Writing Norval Morrisseau

By Carmen L. Robertson

Seven years ago I never imagined that the book I would write about Anishinaabe artist Norval Morrisseau would be Mythologizing Norval Morrisseau: Art and the Colonial Narrative in the Canadian Media.

Morrisseau touches up Androgyny, prior to the 15 April 1983 gift giving ceremony and unveiling in the foyer of INAC headquarters in Gatineau, Quebec. Reproduced with permission of Indigenous and Northern Affairs Canada Aboriginal Art Centre archives.

While I fell in love with the history of art at university in the 1980s and 1990s I found little Indigenous content in the art history courses I took. I was adamant to change that. Having grown up in small town Saskatchewan in and around the Qu’Appelle valley in a family with Lakota, Métis, Scottish and French roots, we knew little about our Indigenous cultural tradition. As an adult, I wanted to change that. To study and promote Indigenous arts became both a passion and a career.

My first teaching job in 2001 was at First Nations University of Canada (then Saskatchewan Indian Federated College) in Regina, SK where I taught the entire history of Indigenous arts of the Americas, including contemporary arts.

In my scramble to find resources I quickly discovered the many, many gaps that stymied students from doing art historical research papers. Where were the art histories of Canada’s contemporary Indigenous artists? There was and still is so much work to be done. It was then that I settled on the idea to write about Morrisseau.

A grouping of exhibition posters on display in St. Paul de Vence, France, in September 1969. Reproduced with permission of Indigenous and Northern Affairs Canada Aboriginal Art Centre archives.

I began to research Morrisseau’s art for a fairly standard art historical treatment of a significant Indigenous artist who was clearly underrepresented in the literature. That said, while I planned to tackle how the media had represented the artist, I didn’t intend to make that my main focus. It wasn’t long before a number of roadblocks stalled the original project and left me scratching my head about how to continue. Lawsuits and more lawsuits related to Morrisseau, the estate, and forgeries clouded my efforts. Still, I would not let ongoing litigation and a lack of copyright approval for reproduction thwart the publication of a text I’d worked so hard to write.

After a couple of months of what can only be described as whingeing (an applicable British term that means to complain persistently in a peevish way) I shook off my malaise and returned to my mounting piles of research looking for new directions.

What could I write about Morrisseau when an art historical discussion of his art when printing images of the work was not possible?

That was when I hit on it. Like the serendipitous moment when a book falls off the shelf in the library and leads you in a new direction, a stack of media reports about the artist triggered a fresh start for me. A book sat waiting to be written right before my eyes—an analysis about how Morrisseau has been imagined and mythologized. Clearly this approach would be less about the artist and his art, however, and more about Canada and the Canadian art world. Having co-written Seeing Red: A History of Natives in Canadian Newspapers in 2011, I had a clear sense of a number of the larger themes present in the press reports. Canada’s media had been telling tales about him since 1962, after all, and many of those stories followed a pattern that had little to do with Morrisseau or his art.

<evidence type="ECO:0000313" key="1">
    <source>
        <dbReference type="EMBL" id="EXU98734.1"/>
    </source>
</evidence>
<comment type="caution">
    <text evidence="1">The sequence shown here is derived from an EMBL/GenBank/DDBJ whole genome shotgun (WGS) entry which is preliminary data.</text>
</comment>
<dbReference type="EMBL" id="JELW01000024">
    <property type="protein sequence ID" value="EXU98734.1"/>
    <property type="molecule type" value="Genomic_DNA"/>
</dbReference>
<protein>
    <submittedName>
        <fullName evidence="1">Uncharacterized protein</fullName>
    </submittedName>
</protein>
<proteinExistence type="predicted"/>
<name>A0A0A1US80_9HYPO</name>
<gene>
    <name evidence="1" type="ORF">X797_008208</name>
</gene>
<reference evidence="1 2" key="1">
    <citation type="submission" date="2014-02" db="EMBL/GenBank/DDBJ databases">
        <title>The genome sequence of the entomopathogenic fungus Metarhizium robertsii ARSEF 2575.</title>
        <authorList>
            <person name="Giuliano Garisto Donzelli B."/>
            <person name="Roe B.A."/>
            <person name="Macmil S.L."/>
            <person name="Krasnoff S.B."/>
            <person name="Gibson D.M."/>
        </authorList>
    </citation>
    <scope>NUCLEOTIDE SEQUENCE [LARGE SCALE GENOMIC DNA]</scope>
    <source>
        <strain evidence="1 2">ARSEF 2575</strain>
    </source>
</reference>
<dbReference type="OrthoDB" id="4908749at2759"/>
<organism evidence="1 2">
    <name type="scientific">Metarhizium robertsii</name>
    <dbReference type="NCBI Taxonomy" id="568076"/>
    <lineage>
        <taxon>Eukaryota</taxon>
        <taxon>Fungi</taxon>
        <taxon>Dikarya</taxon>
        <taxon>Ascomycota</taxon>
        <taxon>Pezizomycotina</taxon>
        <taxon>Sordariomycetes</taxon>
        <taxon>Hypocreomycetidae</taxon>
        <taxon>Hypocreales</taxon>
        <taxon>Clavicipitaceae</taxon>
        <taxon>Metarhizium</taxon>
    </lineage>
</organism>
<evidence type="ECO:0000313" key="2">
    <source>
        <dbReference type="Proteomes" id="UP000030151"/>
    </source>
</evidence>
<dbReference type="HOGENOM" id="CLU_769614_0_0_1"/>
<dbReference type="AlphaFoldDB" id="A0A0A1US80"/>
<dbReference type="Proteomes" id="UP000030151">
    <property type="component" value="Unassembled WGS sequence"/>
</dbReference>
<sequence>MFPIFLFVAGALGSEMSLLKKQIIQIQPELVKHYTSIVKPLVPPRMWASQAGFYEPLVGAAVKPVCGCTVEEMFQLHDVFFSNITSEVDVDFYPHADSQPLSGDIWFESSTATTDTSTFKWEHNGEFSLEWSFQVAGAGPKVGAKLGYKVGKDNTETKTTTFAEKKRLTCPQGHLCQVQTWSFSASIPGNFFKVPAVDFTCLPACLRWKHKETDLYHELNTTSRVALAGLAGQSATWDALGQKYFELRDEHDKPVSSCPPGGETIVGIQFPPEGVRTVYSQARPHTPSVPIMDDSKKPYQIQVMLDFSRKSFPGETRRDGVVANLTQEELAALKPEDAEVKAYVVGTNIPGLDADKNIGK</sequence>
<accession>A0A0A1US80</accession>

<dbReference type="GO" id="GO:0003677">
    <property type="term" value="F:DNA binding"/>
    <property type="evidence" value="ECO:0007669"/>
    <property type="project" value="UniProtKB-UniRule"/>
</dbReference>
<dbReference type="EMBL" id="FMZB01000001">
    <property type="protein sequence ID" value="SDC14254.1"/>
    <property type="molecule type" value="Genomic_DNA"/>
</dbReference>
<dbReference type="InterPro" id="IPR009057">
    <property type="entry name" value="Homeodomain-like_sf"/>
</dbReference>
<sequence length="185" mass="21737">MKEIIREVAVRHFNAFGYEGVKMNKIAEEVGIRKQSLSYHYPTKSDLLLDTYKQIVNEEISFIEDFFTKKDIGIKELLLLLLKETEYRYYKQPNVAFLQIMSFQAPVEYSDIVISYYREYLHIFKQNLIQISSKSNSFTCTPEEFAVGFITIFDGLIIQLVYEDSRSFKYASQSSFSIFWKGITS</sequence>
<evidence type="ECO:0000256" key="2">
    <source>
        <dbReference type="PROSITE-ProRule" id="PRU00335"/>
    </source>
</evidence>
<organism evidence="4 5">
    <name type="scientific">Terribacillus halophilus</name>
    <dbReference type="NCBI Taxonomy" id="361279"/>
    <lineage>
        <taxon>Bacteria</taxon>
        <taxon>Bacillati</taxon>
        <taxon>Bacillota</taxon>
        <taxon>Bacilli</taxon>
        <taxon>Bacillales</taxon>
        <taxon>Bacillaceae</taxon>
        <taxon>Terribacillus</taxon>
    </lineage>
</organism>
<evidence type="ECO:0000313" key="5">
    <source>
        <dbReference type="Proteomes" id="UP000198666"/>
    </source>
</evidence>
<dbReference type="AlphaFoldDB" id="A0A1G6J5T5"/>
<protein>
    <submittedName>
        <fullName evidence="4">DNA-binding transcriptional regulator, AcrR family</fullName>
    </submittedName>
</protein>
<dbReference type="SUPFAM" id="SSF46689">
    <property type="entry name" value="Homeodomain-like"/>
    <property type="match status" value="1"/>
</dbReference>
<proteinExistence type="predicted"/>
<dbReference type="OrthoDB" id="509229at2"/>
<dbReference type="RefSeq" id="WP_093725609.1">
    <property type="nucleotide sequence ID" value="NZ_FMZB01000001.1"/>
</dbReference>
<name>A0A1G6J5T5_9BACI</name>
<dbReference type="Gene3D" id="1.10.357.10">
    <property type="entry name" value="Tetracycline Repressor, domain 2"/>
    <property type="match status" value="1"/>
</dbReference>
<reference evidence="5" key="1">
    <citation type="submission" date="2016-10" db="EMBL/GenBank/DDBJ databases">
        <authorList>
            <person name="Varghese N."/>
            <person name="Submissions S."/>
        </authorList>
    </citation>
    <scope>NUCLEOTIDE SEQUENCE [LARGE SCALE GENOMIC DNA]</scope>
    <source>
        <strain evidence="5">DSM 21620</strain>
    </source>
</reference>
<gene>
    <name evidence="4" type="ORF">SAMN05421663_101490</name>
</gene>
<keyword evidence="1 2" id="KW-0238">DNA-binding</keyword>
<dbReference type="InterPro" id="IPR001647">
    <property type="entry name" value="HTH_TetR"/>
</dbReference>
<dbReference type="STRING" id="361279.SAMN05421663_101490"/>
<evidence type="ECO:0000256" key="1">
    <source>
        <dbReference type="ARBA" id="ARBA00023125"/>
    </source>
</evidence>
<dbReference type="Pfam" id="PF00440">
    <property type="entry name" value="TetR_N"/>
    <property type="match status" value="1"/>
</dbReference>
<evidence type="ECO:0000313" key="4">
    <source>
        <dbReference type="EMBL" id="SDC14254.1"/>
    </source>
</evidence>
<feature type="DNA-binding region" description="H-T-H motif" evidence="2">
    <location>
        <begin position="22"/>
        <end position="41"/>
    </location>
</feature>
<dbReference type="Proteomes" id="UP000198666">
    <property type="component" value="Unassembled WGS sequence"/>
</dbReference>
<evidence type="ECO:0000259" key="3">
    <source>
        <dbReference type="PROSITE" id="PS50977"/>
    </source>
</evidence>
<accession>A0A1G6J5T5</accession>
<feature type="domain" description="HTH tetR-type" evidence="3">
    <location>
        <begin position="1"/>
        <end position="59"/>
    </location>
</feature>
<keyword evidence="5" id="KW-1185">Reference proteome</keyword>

As an art historian, I approached this media analysis from a unique perspective that differs from what might be written by a media analyst. Because so little has been published about Morrisseau in art historical circles, I found media treatment helped broaden a greater understanding of the artist and his work. As I combed through this newspaper, magazine, and documentary media coverage I began to better understand how the Canadian media viewed Morrisseau and his art as well as how Indigenous art more generally was framed.

I found reports by arts critics from daily newspapers especially insightful to my investigation because they often situated Indigenous artists (especially after 1970) in relation to modern art discourse. I discovered that the ties between mainstream abstraction, modern art, and contemporary Indigenous art to be especially useful in my understanding of Canada’s art world from the 1960s through the 1980s.

As the first Indigenous artist to break into the mainstream art market in 1962, Morrisseau, not surprisingly, bumped up against the ever-present but confining colonial narrative as he struggled to paint in his own contemporary style. In writing this book, I quickly realized that I would need to capture this discourse to better situate his art and the unconventional ways his work was collected and displayed. This is not a one-sided story, however. One of the aspects I found intriguing about this project was what an active agent Morrisseau became in shaping a number of the myths about himself and his work. Morrisseau challenged, redirected and, at times, further promulgated the myths present in the media. Since his death in 2007, his art works had often continued to exert Morrisseau’s presence.

In a nutshell, this is how I came to write Mythologizing Norval Morrisseau.

Carmen L. Robertson is a Lakota/Scottish professor of art history at University of Regina. She also maintains an active curatorial practice. Robertson is the co-author of Seeing Red: A History of Natives in Canadian NewspapersView books by Carmen L. Robertson.

Posted in Author Posts. Tagged aboriginal, anishinaabe, art, artist, books, history, indigenous, media, men, northern, saskatchewan.

Posted on
September 27th 2016
at 3:33pm

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